Reserve judgment

The Courts Legislation Amendment (Reserve Judicial Officers) Bill 2012 will abolish the offices of acting judges and acting magistrates and create the offices of reserve judge and reserve magistrate. The bill was introduced to Parliament on Wednesday.

The Introductory Print is here and the Explanatory Memorandum here.

On my reading of it, these reforms are unlikely to attract Kable issues. The changes are more to terminology than substance and court users are unlikely to notice the difference. There is a further shift in policy toward retired judicial officers returning to the bench, rather than the temporary appointment of practitioners that has occurred in the past.

Only former judicial officers of equivalent Victorian or interstate courts will be eligible for appointment as reserve judges or magistrates. The terms of their appointment are subject to the Judicial Salaries Act 2004 and Constitution Act 1975. Terms of appointment run for 5 years, and reserve judges and magistrates can only be removed from office by the same procedure applying to other judicial officers.

The absence of any restriction on the number of judicial officers that can be appointed on these 5-year limited terms may cause some concern. But as the High Court said in Forge v ASIC, just looking at the number of appointments doesn’t determine whether the appointment of temporary judicial officers threatens the impartiality and independence of a court.

Gummow Hayne and Crennan JJ [at 49]:

If it is accepted that some acting appointments may lawfully be made under [the impugned legislation], a quantitative criterion for marking the boundary of permissible appointments would treat the circumstances seen by the appointing authority as warranting the appointment of an acting judge as wholly irrelevant to the inquiry about validity. It would assume that the external observer considering the independence and impartiality of the court as a whole should, or would, ignore why it had been thought necessary to appoint those who had been appointed to act as judges. Thus the necessity presented by sickness, absence for other sufficient cause, or the embarrassment of a judge or judges in one or more particular cases would be treated as irrelevant; all that would matter is how many have been appointed. And that, in turn, presents the question: how would the particular number or proportion of acting judges that would compromise the institutional integrity of the court be fixed? That is a question to which none but an arbitrary answer can be given. Rather than pursue the illusion that some numerical boundary can be set, it is more profitable to give due attention to the considerations that would have to inform any attempt to fix such a boundary: the fact and appearance of judicial independence and impartiality.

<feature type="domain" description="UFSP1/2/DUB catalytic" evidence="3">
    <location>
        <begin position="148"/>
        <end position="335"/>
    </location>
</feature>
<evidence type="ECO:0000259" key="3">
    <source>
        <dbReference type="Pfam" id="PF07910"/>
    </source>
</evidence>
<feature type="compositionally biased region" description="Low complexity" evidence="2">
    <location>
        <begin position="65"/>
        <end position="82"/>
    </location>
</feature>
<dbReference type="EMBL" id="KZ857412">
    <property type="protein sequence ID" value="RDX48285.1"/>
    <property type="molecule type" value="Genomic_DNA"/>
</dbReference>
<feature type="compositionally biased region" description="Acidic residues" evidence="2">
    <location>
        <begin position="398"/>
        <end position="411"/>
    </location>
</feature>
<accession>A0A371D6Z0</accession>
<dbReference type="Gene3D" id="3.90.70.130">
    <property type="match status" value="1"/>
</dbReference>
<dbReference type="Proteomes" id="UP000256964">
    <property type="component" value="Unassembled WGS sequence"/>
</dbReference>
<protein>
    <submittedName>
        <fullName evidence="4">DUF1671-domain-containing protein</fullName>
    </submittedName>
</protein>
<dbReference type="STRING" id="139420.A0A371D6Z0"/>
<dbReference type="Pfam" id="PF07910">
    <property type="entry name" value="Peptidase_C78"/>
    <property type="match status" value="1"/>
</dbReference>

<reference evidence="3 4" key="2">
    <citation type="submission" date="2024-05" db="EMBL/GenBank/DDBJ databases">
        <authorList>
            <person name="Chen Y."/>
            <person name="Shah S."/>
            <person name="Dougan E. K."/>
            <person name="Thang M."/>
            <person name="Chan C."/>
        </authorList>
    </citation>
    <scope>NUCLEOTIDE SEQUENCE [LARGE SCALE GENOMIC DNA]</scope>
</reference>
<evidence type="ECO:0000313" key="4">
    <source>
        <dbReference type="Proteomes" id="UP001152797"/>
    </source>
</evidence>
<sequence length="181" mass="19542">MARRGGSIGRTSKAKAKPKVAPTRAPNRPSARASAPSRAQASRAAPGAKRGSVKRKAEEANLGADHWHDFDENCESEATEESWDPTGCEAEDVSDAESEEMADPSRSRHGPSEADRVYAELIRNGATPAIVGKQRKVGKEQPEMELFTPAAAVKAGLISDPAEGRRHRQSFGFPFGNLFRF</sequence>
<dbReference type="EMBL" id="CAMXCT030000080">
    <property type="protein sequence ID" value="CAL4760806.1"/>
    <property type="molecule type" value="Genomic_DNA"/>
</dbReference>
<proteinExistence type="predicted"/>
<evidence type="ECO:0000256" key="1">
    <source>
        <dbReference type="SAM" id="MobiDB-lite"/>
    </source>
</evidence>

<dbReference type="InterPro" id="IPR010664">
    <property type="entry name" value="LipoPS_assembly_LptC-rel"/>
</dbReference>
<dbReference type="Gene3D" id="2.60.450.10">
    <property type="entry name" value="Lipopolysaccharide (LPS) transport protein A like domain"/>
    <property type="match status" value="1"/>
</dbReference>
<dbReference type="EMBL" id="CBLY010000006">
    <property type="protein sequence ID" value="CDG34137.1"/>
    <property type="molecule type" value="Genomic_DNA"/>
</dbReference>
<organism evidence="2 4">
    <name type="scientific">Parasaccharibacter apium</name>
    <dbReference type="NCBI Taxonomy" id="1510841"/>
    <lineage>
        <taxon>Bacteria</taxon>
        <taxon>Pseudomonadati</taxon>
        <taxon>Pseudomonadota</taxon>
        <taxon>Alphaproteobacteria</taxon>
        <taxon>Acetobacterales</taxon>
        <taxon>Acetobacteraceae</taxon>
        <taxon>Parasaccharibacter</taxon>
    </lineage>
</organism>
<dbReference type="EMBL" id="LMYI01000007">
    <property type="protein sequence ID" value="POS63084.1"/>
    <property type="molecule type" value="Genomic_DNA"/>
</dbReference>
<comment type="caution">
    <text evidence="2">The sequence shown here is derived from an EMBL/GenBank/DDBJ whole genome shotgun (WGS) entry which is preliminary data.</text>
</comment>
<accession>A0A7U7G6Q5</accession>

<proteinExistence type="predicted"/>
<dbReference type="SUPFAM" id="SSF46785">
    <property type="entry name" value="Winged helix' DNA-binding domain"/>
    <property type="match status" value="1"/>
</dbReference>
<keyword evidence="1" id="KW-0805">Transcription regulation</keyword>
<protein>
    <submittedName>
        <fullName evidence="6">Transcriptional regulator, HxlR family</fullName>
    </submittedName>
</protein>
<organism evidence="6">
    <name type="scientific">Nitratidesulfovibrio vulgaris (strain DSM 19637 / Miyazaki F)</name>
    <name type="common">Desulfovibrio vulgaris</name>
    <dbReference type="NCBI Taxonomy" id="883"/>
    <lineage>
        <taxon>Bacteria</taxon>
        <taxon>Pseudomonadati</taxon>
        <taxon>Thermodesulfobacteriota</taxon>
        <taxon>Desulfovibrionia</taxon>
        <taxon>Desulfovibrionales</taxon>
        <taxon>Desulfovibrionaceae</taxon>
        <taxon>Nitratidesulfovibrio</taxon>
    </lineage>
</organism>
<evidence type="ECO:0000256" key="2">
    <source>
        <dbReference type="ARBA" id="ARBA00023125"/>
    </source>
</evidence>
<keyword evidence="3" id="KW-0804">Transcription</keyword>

Most provisions will go into effect after its Assent, but that date is not yet known. There is no forced commencement date.

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